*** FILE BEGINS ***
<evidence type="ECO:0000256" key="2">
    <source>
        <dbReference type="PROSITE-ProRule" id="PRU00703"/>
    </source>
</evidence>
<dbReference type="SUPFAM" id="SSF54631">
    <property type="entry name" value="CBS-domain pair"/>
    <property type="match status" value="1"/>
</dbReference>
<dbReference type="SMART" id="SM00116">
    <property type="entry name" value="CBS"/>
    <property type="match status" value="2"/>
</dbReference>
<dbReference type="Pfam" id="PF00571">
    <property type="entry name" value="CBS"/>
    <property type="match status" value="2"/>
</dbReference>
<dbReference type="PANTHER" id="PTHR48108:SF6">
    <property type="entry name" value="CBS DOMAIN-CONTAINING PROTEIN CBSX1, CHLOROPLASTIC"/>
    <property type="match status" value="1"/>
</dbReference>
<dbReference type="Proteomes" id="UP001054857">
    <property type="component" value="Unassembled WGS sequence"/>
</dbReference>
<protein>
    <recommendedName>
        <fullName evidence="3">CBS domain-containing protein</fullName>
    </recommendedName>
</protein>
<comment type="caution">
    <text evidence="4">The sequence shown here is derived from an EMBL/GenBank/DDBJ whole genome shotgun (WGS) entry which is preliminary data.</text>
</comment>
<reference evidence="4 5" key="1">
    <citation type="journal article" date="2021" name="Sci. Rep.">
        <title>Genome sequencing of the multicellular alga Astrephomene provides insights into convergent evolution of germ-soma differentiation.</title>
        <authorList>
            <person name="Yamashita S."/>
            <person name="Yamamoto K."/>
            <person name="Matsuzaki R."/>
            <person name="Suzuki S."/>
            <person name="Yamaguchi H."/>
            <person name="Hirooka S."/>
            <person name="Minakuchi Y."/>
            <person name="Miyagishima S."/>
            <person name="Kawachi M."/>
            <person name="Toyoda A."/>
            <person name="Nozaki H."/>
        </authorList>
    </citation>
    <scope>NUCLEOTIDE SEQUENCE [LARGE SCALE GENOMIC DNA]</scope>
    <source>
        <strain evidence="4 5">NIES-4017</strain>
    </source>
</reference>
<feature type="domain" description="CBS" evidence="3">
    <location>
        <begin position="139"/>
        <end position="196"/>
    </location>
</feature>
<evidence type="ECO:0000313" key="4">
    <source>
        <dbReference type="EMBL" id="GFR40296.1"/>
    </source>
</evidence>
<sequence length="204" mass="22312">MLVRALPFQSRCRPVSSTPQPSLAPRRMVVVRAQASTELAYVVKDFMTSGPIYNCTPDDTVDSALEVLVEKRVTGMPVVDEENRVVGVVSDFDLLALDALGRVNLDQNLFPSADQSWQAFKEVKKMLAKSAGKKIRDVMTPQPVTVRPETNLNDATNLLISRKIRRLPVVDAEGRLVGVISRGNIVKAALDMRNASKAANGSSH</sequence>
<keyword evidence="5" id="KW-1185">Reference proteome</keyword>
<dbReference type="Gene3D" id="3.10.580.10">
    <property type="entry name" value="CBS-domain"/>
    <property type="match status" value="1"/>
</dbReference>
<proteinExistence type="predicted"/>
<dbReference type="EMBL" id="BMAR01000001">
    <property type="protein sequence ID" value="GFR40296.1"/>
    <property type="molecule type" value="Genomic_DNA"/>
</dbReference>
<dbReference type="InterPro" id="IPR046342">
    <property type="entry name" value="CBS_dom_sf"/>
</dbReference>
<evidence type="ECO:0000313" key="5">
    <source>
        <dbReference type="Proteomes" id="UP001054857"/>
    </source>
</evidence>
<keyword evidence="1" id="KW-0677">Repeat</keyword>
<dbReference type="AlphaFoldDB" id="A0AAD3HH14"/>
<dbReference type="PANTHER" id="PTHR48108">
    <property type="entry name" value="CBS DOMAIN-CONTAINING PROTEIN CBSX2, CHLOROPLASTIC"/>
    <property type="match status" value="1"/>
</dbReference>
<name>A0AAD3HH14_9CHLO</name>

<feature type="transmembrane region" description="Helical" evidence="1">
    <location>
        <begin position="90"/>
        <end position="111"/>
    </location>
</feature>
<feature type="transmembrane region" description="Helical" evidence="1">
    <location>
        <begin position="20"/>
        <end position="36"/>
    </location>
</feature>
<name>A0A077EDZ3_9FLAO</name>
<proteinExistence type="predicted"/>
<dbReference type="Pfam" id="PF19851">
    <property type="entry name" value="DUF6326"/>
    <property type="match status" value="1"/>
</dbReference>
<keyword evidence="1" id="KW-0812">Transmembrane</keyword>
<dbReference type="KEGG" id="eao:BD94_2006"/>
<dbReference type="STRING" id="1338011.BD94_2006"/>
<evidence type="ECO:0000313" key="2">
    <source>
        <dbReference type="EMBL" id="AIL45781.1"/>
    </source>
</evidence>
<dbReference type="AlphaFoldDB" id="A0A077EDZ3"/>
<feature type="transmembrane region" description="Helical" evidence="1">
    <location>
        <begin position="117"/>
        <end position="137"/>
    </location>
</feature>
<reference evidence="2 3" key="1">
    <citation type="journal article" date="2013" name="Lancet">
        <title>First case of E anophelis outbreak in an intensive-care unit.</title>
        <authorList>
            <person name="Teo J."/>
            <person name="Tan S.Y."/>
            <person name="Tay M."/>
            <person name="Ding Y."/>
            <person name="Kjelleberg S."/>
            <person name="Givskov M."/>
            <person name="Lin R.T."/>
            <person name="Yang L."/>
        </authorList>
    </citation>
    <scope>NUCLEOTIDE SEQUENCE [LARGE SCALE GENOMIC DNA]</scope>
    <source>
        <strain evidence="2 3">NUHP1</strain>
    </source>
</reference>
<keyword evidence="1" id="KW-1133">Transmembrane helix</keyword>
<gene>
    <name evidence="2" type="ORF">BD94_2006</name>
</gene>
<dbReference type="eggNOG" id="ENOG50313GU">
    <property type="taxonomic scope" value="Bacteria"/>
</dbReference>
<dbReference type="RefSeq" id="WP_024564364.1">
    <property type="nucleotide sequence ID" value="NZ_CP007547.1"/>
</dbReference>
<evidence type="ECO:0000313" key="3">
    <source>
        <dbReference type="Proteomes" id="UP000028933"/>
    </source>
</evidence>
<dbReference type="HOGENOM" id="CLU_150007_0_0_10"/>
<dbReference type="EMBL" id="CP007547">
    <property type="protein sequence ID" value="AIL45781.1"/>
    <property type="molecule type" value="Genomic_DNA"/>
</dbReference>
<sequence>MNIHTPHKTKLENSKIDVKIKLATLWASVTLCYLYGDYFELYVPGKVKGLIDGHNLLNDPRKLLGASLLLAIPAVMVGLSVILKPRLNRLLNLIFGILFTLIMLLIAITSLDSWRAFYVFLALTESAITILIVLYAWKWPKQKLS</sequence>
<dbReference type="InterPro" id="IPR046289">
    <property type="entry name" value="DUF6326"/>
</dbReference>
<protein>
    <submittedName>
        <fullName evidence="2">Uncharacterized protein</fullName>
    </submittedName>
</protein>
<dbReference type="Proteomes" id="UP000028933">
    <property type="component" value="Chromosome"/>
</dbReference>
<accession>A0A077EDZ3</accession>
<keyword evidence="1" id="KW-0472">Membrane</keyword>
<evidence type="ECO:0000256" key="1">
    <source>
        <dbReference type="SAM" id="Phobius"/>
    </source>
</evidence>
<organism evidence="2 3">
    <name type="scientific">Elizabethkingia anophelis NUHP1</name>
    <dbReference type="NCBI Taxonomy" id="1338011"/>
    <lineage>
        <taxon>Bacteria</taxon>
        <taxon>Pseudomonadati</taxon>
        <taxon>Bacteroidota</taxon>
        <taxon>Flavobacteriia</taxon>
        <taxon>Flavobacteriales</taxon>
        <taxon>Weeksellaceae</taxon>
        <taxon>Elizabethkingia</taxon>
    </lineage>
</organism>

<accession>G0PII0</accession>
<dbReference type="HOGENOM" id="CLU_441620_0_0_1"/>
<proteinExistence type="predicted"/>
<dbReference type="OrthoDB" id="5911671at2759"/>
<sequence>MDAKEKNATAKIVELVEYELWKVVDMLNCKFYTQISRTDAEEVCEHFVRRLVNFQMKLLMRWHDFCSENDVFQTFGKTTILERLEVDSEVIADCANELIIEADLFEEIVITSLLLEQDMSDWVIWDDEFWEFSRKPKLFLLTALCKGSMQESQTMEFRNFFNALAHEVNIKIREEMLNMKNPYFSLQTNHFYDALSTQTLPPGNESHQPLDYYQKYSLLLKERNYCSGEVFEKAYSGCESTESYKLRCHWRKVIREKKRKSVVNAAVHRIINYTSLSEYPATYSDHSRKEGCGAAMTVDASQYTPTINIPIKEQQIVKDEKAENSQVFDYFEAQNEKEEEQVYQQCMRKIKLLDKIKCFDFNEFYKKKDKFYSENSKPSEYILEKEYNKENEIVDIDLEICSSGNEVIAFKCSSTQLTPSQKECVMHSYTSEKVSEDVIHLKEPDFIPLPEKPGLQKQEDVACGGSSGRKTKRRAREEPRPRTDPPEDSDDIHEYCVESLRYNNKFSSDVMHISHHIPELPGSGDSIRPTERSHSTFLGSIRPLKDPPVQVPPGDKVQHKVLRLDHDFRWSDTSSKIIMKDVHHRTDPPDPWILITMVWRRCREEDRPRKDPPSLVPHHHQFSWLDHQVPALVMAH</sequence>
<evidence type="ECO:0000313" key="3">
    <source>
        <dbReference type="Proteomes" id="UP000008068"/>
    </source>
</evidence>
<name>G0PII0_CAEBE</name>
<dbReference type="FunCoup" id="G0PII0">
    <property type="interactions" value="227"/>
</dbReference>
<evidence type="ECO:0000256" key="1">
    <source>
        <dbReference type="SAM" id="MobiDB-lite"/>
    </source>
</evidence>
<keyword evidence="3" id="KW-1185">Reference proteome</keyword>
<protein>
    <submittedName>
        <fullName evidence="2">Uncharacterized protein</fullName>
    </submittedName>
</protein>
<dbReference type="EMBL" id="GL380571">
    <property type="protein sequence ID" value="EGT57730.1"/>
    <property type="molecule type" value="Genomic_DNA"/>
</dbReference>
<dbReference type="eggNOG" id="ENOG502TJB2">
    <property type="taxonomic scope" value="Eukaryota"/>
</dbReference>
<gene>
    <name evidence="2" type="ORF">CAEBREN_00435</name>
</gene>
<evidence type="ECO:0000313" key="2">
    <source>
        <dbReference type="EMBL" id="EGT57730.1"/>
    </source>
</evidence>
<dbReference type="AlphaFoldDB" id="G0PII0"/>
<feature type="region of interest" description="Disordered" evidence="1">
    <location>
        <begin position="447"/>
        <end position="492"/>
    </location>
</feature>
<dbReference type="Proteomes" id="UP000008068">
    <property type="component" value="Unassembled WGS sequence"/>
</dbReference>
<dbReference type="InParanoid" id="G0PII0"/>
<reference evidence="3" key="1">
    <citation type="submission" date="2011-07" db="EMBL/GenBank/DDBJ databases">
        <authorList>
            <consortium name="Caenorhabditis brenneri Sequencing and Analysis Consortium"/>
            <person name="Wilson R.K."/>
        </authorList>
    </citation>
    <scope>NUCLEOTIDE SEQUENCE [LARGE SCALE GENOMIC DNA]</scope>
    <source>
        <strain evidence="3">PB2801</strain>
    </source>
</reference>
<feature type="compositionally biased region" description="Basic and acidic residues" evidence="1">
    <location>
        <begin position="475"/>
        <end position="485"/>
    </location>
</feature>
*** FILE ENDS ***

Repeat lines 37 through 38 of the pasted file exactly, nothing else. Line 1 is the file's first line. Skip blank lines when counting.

            <person name="Yamashita S."/>
            <person name="Yamamoto K."/>